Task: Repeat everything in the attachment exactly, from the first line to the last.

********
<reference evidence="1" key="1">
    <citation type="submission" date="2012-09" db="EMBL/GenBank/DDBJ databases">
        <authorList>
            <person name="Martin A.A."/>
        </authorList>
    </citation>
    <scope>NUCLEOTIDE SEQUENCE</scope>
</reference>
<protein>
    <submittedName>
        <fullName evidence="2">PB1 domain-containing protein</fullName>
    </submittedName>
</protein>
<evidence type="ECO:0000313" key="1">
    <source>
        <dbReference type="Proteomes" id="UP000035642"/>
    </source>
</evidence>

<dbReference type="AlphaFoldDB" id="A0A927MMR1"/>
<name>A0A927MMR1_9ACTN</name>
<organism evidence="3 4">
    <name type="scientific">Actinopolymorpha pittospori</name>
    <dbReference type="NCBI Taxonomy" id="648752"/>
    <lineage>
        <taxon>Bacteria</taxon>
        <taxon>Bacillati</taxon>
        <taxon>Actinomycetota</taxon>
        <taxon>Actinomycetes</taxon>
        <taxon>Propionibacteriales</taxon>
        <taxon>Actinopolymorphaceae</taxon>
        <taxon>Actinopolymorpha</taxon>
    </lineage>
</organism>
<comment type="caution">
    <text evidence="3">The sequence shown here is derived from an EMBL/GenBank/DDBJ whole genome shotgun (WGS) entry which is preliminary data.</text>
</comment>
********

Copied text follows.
<reference evidence="1" key="1">
    <citation type="submission" date="2012-09" db="EMBL/GenBank/DDBJ databases">
        <authorList>
            <person name="Martin A.A."/>
        </authorList>
    </citation>
    <scope>NUCLEOTIDE SEQUENCE</scope>
</reference>
<protein>
    <submittedName>
        <fullName evidence="2">PB1 domain-containing protein</fullName>
    </submittedName>
</protein>
<evidence type="ECO:0000313" key="1">
    <source>
        <dbReference type="Proteomes" id="UP000035642"/>
    </source>
</evidence>

<dbReference type="AlphaFoldDB" id="A0A927MMR1"/>
<name>A0A927MMR1_9ACTN</name>
<organism evidence="3 4">
    <name type="scientific">Actinopolymorpha pittospori</name>
    <dbReference type="NCBI Taxonomy" id="648752"/>
    <lineage>
        <taxon>Bacteria</taxon>
        <taxon>Bacillati</taxon>
        <taxon>Actinomycetota</taxon>
        <taxon>Actinomycetes</taxon>
        <taxon>Propionibacteriales</taxon>
        <taxon>Actinopolymorphaceae</taxon>
        <taxon>Actinopolymorpha</taxon>
    </lineage>
</organism>
<comment type="caution">
    <text evidence="3">The sequence shown here is derived from an EMBL/GenBank/DDBJ whole genome shotgun (WGS) entry which is preliminary data.</text>
</comment>